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Sample Solution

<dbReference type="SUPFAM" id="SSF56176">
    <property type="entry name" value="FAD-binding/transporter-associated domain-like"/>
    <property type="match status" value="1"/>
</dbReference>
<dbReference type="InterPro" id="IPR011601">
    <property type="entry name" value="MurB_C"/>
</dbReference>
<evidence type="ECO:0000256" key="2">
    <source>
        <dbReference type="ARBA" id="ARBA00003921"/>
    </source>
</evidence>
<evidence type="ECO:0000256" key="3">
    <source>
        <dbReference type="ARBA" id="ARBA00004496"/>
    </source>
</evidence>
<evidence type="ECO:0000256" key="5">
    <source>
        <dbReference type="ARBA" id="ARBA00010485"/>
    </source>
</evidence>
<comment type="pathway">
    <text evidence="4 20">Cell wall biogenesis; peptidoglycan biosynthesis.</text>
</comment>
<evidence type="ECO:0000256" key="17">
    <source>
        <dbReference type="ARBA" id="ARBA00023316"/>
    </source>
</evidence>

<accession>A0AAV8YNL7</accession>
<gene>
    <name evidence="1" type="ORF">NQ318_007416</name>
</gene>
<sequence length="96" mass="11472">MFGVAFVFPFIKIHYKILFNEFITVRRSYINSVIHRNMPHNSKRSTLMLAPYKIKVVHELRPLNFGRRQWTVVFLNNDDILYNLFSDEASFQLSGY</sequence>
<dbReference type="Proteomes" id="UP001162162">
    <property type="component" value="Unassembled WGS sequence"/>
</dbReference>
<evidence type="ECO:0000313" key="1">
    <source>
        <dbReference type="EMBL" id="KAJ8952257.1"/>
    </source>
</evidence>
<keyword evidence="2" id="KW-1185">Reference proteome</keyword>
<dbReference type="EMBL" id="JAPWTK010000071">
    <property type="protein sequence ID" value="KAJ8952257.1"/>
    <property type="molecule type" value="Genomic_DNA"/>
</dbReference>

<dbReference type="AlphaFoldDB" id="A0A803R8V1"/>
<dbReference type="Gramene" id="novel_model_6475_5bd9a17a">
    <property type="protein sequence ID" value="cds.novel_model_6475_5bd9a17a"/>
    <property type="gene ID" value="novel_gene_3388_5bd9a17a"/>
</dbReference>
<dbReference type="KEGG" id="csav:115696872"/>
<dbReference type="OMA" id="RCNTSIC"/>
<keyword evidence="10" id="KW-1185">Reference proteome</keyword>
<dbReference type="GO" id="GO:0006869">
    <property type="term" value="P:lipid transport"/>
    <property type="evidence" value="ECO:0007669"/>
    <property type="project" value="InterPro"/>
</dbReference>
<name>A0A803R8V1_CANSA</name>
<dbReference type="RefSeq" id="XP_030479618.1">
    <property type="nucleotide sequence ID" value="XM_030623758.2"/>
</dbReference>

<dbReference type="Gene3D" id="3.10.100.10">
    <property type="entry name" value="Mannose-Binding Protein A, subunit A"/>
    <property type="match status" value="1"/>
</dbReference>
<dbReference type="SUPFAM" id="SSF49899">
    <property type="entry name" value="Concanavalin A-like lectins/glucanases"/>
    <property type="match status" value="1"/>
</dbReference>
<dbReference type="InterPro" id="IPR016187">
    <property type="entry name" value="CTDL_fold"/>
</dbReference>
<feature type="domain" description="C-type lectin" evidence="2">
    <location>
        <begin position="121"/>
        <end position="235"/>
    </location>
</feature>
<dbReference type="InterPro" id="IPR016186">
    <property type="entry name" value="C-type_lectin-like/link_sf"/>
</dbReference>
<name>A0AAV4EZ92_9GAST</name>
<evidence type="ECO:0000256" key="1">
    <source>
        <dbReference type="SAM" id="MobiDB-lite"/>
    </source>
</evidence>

Thus, Don Pedro agrees to take part in Claudio's game. The prince says he will disguise himself as Claudio and woo Hero with "the force/ And strong encounter of my amorous tale," and as a result "she shall be thine" (I, i, 308-309; 317). While the men expect Hero to go along with their game, the audience sees a woman who dictates life on her own terms. Admittedly, readers of the play may think Hero is a passive character - she says nothing when her uncle says, "Well, niece, I trust you will be ruled by your father" (II, i, 50). Yet what the reader cannot see - and the audience might - is the look of indignation Hero may give Antonio behind his back. After all, she is told that "the Prince discovered to Claudio that he loved my /niece your daughter and meant to acknowledge it /this night in a dance" and is expected to respond - as Antonio puts it - "accordant" to the situation (I, ii, 10-12; 13). While Antonio identifies the wrong suitor, he hints to Hero that she should marry the Prince because her family would financially benefit. Hero's secret look of defiance mentioned above then foreshadows her behavior during the masquerade. She is dismissive towards the Prince, telling him he walks "softly and look sweetly and say[s] nothing" and that "I am yours for the walk; and especially when I walk away" (II, i, 86-87). She even goes as far to hint the Prince is ugly: "When I like your favour; for God defend the lute / should be like the case!" (II, i, 94-95) she says when he asks her to come with him. One can imagine Leonato and Antonio cringing behind their masks as Hero speaks to him - and then sighing with relief when he manages to drag her away. While Hero must marry Claudio, one can see she is not in love. Not once in the play does Hero tell Claudio that she loves him - and why would she, considering this is an arranged marriage. Likewise, when speaking to Ursula in the garden, Hero has a slip of the tongue when she calls Benedick "the only man of Italy" but quickly adds "always excepted my dear Claudio" as if she just remembered who she was marrying (III, i, 91-92). Even when Claudio accuses Hero of infidelity, she does not reply with 'I've always loved you my lord' but "I talked with no man at that hour" (IV, i, 85). But while Hero does not love Claudio, she makes sure the marriage happens on her terms. She not only picks her own dress - "I'll wear / none but this" she tells Margaret - but ensures that when she finally ties the knot, her virtue and family's honor are intact (III, iv, 11-12). She goes as far to say Leonato should "Refuse me, hate me, torture me to death!" if she besmirched his name (IV, i,183). Agreeing to Father Francis' plan allows Claudio to realize his fault and then beg for her forgiveness: "Give me your hand; before this holy friar / I am your husband if you like of me" (V, iv, 58-59) he says. His lines are telling - at the moment of their union, it is Hero, not Claudio, who has the upper hand. One can add another level of complexity to Hero's character by examining her relationship with Beatrice. From the start, the audience sees that Hero must intervene to stop Beatrice from getting out of line. "My cousin means Signior Benedick of Padua," Hero tells a confused messenger whom Beatrice is harassing (I, i, 34). One can picture Hero holding Beatrice back, looking both embarrassed and yet amused at her cousin. However, Hero remains silent while Beatrice rattles on about marriage:
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